into The Great War
of a 17-year-old sailor
fueled by honor
and duty
and a dream of life at sea                                                                                                                 haunted by Japanese boys with eyes too big and wanting

to forget

Swinging to a different song
we twirl through manhood
past marriage, and fatherhood, and too many years
sliced and forgotten
on Sundowner’s cutting room floor                                                                                                      buried
too far beyond reach to protect

so we glide and sachet and tap past all the madness

… and we gently circle back

to Saturday’s picture show and its nickel talkies
and this waltz                                                                                                                                       between magic
and tragedy
and the innocence
of a mind
brought back to simpler memories

of Life that keeps dancing on

astaire (1)                                                                                      Dance free now, Dad. Dance free.

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in the settling of the dust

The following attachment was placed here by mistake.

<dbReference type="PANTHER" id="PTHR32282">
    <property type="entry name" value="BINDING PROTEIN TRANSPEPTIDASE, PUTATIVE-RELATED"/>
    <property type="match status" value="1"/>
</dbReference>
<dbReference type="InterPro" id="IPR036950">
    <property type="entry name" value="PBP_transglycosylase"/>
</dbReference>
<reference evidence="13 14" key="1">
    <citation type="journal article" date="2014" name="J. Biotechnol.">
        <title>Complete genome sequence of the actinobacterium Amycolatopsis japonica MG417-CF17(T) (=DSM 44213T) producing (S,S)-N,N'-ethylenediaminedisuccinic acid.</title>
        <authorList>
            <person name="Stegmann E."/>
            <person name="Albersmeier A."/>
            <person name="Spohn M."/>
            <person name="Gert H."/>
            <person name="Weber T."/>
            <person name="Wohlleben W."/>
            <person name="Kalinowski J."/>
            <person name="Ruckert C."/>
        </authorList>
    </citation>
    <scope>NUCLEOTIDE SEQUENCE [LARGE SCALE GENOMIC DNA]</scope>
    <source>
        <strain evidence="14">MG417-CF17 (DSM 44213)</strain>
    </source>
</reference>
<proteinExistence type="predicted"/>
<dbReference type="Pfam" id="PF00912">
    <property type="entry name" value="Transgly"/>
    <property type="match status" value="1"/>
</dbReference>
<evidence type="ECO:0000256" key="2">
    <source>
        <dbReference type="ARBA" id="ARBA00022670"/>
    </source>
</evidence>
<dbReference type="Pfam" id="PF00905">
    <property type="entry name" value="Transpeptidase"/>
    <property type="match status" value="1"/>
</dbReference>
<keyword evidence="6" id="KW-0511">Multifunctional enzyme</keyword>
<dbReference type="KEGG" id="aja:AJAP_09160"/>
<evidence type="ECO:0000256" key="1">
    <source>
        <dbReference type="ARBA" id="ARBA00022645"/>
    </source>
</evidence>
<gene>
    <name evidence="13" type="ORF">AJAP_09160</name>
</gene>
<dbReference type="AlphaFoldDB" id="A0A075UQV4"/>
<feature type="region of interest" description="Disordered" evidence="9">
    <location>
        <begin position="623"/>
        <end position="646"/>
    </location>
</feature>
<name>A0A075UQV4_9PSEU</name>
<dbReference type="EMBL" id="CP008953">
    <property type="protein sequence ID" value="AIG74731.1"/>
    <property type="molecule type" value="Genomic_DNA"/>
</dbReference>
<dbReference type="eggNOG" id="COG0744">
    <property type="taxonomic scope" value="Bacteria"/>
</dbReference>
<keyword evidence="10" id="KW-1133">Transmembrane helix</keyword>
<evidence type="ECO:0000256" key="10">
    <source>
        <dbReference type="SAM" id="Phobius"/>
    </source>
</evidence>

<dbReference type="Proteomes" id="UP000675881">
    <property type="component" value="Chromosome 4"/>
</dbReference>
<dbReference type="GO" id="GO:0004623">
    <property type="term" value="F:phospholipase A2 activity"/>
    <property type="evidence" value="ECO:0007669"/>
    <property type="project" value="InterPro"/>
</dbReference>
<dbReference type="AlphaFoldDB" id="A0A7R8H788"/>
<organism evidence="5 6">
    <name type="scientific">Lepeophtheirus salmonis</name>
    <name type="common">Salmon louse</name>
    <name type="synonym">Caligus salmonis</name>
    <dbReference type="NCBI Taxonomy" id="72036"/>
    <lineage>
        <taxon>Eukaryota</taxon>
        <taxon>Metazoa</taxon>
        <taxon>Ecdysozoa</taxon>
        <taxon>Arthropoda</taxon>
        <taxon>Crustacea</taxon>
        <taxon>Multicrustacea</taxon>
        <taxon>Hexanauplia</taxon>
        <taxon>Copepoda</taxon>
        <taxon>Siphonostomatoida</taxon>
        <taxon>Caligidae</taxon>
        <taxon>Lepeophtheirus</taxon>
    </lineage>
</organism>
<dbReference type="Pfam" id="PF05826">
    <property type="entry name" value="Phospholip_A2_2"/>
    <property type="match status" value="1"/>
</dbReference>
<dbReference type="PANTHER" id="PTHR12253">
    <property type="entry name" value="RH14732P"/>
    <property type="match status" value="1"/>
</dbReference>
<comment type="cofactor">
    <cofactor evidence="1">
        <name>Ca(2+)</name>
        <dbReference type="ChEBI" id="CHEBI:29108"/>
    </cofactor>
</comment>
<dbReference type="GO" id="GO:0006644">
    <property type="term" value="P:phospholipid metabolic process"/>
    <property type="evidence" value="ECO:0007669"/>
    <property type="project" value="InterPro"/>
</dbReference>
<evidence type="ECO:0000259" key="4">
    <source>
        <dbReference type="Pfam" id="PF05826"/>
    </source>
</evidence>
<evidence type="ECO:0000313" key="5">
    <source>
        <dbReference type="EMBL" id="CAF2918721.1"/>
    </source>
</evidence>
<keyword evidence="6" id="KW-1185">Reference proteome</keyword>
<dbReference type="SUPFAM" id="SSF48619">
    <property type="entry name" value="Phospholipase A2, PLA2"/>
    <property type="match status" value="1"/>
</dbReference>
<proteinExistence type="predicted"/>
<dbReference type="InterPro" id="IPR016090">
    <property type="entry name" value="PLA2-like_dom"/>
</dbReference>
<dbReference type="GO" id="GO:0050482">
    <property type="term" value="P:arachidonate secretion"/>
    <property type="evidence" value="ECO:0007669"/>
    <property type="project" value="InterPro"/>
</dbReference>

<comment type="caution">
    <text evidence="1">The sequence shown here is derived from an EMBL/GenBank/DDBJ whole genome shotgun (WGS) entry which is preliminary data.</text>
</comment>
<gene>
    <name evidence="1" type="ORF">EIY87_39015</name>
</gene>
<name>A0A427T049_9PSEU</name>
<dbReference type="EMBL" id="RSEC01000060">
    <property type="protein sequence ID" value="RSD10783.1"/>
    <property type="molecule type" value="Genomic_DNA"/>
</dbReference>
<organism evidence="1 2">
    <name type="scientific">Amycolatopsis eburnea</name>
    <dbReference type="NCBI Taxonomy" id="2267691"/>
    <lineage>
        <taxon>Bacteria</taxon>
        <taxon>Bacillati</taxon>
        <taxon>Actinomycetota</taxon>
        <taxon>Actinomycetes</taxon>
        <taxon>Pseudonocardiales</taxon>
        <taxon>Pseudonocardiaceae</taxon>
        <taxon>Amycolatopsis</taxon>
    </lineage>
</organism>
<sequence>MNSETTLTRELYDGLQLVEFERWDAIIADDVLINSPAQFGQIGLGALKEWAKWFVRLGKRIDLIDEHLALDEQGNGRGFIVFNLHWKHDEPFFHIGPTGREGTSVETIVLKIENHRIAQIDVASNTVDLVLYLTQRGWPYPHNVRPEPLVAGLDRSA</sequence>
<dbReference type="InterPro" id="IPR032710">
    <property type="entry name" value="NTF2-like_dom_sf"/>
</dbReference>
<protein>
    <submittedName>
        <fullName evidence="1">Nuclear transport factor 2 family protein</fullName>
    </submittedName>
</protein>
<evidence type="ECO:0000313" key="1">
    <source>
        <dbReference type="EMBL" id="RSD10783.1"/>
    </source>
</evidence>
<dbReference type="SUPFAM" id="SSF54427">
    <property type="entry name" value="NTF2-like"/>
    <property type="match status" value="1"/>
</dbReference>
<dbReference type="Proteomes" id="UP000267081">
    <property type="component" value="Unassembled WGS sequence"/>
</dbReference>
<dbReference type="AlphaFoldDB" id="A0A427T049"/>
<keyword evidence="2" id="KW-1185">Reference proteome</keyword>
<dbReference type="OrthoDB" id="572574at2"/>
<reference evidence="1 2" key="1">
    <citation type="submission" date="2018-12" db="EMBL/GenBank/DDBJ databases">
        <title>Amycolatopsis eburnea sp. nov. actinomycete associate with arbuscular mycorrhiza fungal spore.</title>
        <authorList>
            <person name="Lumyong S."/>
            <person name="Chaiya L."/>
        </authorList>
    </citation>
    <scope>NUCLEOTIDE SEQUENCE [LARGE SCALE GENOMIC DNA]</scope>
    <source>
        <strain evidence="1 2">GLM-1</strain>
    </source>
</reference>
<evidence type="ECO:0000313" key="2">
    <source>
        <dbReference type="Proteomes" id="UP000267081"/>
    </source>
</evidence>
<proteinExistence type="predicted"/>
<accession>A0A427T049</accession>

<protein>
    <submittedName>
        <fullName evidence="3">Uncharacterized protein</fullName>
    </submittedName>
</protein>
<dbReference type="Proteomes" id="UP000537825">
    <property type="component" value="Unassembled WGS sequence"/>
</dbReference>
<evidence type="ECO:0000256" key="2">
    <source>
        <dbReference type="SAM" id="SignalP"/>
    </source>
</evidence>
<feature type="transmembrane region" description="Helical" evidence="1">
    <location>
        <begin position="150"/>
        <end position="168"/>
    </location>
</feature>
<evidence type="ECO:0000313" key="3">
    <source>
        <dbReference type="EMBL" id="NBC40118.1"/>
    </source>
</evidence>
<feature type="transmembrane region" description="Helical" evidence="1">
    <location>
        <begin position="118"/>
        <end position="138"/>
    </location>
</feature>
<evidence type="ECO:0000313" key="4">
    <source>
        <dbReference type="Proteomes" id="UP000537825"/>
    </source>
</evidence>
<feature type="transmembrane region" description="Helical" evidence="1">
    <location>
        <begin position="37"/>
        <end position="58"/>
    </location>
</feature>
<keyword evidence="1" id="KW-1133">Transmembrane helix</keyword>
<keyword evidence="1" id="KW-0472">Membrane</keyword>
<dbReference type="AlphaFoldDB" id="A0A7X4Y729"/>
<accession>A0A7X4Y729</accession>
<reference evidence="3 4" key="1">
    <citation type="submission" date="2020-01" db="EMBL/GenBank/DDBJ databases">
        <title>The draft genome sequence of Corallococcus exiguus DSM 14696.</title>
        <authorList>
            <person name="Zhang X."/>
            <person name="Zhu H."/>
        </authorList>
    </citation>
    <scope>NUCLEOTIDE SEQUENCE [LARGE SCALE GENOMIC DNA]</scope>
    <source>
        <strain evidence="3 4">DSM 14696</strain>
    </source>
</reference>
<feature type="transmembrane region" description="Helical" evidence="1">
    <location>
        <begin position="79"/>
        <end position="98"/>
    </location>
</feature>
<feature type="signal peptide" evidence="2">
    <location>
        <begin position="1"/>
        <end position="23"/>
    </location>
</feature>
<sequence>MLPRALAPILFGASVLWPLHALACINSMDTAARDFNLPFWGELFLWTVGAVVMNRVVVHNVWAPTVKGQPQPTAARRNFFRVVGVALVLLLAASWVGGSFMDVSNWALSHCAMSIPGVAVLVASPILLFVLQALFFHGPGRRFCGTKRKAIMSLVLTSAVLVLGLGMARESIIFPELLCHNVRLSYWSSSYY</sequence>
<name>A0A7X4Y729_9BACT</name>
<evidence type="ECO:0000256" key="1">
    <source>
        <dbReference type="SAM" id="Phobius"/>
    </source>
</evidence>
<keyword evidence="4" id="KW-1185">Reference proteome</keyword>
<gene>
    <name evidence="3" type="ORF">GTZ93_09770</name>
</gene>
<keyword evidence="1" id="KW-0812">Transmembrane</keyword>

the dust has settled now

particles of Life strewn through space

finding rest

on window sills

and piano benches

and picture frames that speak of a different time

when the dust was first kicked


into Clouds of Life

that followed little boys dressed in ninja gear

and cowboy hats

and dreams too big to hold

racing into summer nights

piled high with sleeping bags and shooting stars

darting through ping pong marathons

and “Happy Shakes” and treks along the railroad tracks

_ _ _ … ~~~ —- _ _ .. ~~ —. _ ~ —

. . . . . . . .

Grains of childhood gone too soon

quiet now

finding rest

in the settling

of dust


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Let Us Walk Worthy

the deep ache of Want

She was gone. And he was walking alone. Her camera in his hand, taking pictures of what life was meant to look like

if she were near his side.

Two weeks gone now, and he was wandering the canyons of Utah. Alone.



You wouldn’t know on the outside.

He smiled and chatted briefly about the coldness of his feet. “Maybe someday, I’ll come back and wear what I need to make it up the Narrows

… maybe someday.”